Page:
Grimm News

I’ve started a course on Coursera on Science Fiction. Each week we are to read a book, then write a short essay (270-320 words) on what we read. I’ve decided to include my essays as posts here. The first week we read Grimm’s fairy tales. My essay:

Grimms’ tales show the importance of animals to the society at the time by casting animals in key roles. Often the fate of a protagonist is directly linked to his treatment or consideration of animals, where positive treatment results in great gifts being bestowed, and poor treatment resulting in defeat.

Many stories show characters benefitting from their positive treatment of animals. In The Goose Girl, The Raven, The White Snake, and The Golden Bird, the main characters are all rewarded for their kind treatment of animals, usually resulting in riches and marriage into royalty. The Vagabonds, Mr. Korbes, Dog and Sparrow, and the Death of Hen all show characters punished by mistreating animals, often to the point of death. The Fisherman and His Wife takes both approaches, initially rewarding the fisherman’s help, then ultimately punishing the wife’s overreaching greed.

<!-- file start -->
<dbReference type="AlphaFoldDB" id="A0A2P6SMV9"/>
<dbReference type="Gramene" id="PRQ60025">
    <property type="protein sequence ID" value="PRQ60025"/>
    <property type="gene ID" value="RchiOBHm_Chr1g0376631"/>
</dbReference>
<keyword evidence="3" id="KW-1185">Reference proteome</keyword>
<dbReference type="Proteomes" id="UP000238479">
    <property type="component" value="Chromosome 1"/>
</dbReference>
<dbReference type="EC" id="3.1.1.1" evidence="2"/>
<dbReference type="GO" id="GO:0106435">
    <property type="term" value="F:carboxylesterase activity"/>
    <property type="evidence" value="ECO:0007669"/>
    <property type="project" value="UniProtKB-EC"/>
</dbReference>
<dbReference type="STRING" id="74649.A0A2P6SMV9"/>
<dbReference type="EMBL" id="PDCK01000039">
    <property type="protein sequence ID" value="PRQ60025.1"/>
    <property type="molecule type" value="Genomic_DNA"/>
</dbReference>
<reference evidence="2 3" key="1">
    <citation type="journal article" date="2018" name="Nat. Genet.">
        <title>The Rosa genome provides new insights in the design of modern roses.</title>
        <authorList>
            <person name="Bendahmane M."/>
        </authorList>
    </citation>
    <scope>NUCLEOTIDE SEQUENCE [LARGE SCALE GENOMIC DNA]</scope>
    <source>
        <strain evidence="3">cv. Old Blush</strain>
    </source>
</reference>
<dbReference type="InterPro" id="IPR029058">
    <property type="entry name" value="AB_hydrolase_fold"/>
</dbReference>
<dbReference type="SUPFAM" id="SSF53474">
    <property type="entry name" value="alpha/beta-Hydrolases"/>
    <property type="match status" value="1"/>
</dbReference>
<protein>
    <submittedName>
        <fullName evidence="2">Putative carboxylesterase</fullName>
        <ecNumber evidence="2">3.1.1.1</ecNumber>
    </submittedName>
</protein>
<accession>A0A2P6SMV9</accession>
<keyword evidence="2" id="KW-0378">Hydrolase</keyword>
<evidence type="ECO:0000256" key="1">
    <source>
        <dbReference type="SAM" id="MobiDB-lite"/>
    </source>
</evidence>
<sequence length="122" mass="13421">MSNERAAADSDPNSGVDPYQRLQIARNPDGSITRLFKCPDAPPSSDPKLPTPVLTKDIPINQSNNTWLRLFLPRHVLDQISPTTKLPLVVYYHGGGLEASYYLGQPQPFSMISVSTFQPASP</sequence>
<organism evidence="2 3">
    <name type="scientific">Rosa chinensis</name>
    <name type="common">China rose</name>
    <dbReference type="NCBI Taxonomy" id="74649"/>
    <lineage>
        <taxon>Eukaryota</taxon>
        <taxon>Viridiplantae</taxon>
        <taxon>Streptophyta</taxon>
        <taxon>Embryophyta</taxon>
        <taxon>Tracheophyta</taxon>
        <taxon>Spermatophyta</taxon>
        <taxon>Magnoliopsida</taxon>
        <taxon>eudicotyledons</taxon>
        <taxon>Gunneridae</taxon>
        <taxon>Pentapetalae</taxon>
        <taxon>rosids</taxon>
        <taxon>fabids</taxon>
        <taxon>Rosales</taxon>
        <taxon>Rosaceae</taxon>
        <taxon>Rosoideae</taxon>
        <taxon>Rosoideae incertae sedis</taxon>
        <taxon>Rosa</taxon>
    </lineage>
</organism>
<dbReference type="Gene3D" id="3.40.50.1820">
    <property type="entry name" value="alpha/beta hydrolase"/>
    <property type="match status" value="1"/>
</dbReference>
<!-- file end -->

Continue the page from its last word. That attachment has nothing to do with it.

Some stories reverse or otherwise contradict the overall pattern. In The Table, The Ass, and The Stick, the pattern is reversed in that the animal (a goat) is punished by other animals (a wolf, bear, and bee) because the goat did not properly give credit for the treatment it received by three brothers – claiming to be ill-fed when in fact fed well. The Frog Prince is also unusual since the main character consistently mistreats the frog (contrary to the King’s instructions), yet still is rewarded when the frog turns into a prince and marries her. The Wonderful Musician initially follows the overall pattern, as the animals conspire to punish the musician who mistreated him. However the musician escapes punishment by befriending a woodcutter who protects him.

Collectively these stories reinforce the necessity of living well with animals at the time, when wild animals more common and dangerous, and with more people directly interacting with animals than people do today since life in agriculture was the norm.


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